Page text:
Nasdaq Busts and my $11,000 story

Discussion in 'Order Execution' started by Htrader, Jun 17, 2005.

  1. Htrader

    Htrader Guest

    The following story is an example of the pitfalls inherent in trading and of the gross incompetence of the staff at the nasdaq.

    You have heard that nasdaq busted a number of trades at the open that were 15% off from previous closing prices. Most of these trades occured in very illiquid stocks, no big deal. Except that one of those stocks was IIJI, a huge momentum stock that traded 18million shares and is down 33% today on bad news.

    This morning I went long 20k shares of IIJI at 9:31am at 8.2, sold it all at 8.2 at 9:45am. I was playing for an opening bounce, didn't get it, no big deal, quickly forgot about the trade. At 4:00pm today, I checked all my trades, everything looked good and I shut down my system. Then about an hour ago, I get an email from IB, my broker, that nasdaq has decided to bust 11,000 shares of my original buy of IIJI at 8.2 at 9:31am. These were all the shares that were executed via supersoes. All the other trades on ECNs stand. So now I'm short 11k shares at a price of 8.2. Stock closed at 7.11. If prices stay about the same on monday, I could cover for a 11k gain. You might guess I'm happy, but not really. And here's why.

    1. Nasdaq made the decision to bust the trade AFTER the close. And over 8 hours AFTER the original trade. Outrageous.

    2. Nasdaq contradicted a direct statement they made at 2:30pm that no further trades would be busted. They also specifically said in that statement that the decision was "not appealable." Guess they changed their minds. Outrageous.

    3. The trades made in IIJI at the open were completely valid. Stock was down over 15% because of bad news and not because of any trading error. There was no reason for the trades to be busted. Especially since it was only the supersoes trade, and not the ECN trades that was busted.

    So assuming nasdaq doesn't change their minds again and unbust the busts on monday, which is possible, I'll probably cover for a gain. But my confidence in the nasdaq system has been significantly lowered, as this trade could have easily gone the other way. And the nasdaq people apparently have no sense of fairness or proper market decorum.
  2. lescor


    Wow, that is beyond outrageous. Just mind-boggling. Is this the supposedly world-best american system or something from a third world country?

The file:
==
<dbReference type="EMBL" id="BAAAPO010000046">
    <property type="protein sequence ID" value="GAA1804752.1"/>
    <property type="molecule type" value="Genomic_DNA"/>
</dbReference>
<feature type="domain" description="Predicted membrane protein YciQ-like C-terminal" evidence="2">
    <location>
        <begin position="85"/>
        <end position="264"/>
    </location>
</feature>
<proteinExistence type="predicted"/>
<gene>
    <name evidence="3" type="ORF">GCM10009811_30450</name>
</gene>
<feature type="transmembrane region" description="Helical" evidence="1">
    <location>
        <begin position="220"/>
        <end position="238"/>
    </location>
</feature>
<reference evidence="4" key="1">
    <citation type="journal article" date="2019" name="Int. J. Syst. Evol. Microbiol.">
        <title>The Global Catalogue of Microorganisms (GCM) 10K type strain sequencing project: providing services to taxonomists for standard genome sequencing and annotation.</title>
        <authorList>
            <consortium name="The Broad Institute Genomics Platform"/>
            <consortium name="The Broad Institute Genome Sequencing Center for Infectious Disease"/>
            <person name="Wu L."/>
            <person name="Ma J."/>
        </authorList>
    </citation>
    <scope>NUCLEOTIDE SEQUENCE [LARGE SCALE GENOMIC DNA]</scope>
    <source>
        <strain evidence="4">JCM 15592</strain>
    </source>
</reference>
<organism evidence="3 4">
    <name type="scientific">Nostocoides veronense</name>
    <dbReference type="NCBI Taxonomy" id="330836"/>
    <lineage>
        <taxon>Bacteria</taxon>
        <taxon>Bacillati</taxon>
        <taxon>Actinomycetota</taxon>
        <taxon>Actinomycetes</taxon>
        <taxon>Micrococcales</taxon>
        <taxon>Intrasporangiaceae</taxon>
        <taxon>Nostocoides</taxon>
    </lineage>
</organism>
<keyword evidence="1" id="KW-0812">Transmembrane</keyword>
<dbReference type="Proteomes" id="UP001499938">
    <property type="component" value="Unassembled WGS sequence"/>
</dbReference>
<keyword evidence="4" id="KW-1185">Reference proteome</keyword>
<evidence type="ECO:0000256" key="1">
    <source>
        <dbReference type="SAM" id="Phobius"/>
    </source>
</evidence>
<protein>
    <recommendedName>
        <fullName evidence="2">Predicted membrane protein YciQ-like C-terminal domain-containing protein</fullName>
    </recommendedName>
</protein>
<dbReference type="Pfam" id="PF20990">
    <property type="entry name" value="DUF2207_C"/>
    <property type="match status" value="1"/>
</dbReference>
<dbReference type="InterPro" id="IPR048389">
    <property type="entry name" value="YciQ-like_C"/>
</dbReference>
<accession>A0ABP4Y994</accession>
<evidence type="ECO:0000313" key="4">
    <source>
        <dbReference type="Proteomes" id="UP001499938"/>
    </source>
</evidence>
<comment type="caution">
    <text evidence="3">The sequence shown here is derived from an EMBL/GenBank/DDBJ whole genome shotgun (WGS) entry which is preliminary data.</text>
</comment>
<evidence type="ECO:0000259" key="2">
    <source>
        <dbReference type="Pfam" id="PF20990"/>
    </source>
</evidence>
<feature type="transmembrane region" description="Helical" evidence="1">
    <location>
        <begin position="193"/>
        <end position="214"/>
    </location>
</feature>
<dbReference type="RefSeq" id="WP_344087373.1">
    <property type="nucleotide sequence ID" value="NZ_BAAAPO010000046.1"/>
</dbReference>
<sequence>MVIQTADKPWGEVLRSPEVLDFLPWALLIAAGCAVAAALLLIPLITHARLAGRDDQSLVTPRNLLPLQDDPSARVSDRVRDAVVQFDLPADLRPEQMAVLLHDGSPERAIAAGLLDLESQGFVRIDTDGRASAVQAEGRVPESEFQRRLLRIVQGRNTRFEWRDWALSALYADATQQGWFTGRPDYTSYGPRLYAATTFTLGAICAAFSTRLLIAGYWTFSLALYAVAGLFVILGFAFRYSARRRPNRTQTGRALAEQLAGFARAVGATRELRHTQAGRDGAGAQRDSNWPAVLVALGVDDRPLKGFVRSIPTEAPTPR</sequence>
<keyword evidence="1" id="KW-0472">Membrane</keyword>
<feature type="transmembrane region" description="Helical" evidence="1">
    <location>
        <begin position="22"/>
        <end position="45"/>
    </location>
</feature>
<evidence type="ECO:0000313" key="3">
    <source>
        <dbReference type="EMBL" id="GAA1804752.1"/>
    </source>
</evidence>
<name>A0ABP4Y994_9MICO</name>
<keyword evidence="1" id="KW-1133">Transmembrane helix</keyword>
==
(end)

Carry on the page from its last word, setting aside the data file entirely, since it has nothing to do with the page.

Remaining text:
The sad thing is that it probably won't get much press outside of trading circles and absolutely nothing will be done.

    How can one have confidence in a system that operates like this?
  3. I don’t think you get the profit anyway. It’s a short sell violation and all profits can be taken away from you.
  4. Ebo


    He gets to keep it .....regardless of the uptick rule. I would get the signature of a compliance officer @ the broker to cover my behind before trading out of it.
  5. MR.NBBO


    You eat the profits or losses on the busted's not a true short sale, but if you don't unwind it, your broker can bring it in anytime they please.

    I've had these over & over....try complaining to your broker that it was an illegal short sale & you shouldn't have to eat the loss.....hahhaha :p :eek:
  6. You think <b>you</b> feel shitty, imagine how the guy on the other end of that bust must feel!
  7. 1) IIJI is NOT on the list of 174 busted stocks.

    2) Even if it was , it would be an outrage for them to bust those trades considering the stock traded very easily and happily at that level all day on the publicly available BAD NEWS.

    3) Something stinks about this one.

    PS On further investigation, IIJI was on the original Opening Cross adjust list, BUT , is now listed there as NOT BEING ADJUSTED.

    As I said. something smelly here.
  8. One might think so, but the Nasdaq does not enforce its own rules. This happened to many COCO sellers last year on ARCA during a specific time period before the stock officially reopened. The sells stood, but the earlier buys (a window of less than ten minutes) were busted a few hours later by Nasdaq, leaving many supposedly illegal shorts to cover later in the afternoon after COCO completely recovered its losses.

    For me, a $95K gain turned into a $78K loss. Next time, I won't be so quick to provide liquidity when the market needs it.
  9. You can't. Because one day a "trading error" will knock the market down 10%, and all of the buyers who stepped in will get long, then their trades will be busted.

    The chief executive of the Nasdaq Robert Greifeld, who got a $4.7 million signing bonus in May, will earn at least $2.5 million this year.
  10. I would print out multiple copies of that email just so nothing happens to it...

    Could you or someone please tell me what you mean by Nasdaq BUSTED the trade?
    #10     Jun 17, 2005